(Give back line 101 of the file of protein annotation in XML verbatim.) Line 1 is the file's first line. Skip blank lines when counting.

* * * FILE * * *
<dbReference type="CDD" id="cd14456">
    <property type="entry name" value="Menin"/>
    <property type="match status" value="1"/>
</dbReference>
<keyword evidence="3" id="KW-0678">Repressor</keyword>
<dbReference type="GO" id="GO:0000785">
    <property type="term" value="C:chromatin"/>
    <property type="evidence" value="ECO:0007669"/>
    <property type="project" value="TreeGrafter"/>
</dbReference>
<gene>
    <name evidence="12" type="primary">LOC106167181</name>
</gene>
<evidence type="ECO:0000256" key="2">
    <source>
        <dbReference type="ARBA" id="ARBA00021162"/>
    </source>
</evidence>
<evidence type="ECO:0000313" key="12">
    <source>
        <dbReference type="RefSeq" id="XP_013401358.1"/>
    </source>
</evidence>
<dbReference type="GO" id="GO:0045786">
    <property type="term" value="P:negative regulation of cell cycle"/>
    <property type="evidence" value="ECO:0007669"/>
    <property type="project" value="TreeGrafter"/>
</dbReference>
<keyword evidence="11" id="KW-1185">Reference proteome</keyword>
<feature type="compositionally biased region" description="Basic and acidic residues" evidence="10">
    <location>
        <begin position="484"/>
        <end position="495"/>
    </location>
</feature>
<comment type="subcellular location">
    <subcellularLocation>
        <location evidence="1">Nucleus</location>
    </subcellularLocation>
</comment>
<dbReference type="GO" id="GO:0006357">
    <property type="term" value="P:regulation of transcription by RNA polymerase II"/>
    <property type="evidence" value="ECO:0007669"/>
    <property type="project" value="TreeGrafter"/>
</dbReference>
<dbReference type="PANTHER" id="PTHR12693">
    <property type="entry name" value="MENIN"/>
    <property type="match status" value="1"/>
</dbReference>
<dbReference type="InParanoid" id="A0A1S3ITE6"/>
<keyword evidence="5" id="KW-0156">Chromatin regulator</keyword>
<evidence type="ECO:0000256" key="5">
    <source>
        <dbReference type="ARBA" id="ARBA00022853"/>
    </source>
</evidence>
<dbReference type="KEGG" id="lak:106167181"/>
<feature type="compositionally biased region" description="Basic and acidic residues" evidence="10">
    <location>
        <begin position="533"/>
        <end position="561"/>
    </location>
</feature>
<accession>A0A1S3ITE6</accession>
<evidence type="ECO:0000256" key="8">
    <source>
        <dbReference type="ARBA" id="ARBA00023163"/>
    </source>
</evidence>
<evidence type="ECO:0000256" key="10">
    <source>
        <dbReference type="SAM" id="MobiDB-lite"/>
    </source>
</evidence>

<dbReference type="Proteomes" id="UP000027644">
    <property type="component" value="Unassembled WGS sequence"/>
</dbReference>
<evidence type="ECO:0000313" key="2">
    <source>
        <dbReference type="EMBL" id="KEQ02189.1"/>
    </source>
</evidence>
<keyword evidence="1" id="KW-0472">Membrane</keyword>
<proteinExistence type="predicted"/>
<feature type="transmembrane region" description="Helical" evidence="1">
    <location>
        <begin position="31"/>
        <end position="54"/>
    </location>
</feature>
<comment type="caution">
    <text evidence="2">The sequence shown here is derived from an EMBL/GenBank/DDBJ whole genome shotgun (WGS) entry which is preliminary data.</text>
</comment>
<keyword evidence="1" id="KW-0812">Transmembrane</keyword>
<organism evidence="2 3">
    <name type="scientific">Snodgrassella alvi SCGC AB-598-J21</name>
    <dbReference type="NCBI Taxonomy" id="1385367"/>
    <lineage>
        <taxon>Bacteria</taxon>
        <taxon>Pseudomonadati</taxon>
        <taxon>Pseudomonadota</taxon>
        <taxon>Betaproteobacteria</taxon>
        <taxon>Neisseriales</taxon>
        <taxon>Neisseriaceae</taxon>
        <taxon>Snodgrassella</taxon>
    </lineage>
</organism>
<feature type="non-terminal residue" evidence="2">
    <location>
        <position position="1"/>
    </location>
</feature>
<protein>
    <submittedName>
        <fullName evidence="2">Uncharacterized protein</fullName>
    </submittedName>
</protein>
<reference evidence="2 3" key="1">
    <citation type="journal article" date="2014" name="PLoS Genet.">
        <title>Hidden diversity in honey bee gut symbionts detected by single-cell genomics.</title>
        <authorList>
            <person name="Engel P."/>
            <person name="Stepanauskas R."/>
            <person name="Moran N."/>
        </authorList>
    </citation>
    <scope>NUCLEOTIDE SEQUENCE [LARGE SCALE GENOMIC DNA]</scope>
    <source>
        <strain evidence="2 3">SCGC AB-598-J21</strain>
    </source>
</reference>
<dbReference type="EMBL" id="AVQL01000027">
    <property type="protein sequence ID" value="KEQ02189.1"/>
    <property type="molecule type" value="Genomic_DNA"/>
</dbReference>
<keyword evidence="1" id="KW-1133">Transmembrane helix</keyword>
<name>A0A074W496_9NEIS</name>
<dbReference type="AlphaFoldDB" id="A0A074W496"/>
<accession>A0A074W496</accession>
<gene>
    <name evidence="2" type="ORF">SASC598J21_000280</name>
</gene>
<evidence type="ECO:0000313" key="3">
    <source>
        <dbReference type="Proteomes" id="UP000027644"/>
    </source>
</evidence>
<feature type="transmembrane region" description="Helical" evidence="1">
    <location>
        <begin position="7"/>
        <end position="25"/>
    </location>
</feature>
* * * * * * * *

        <taxon>Pseudomonadota</taxon>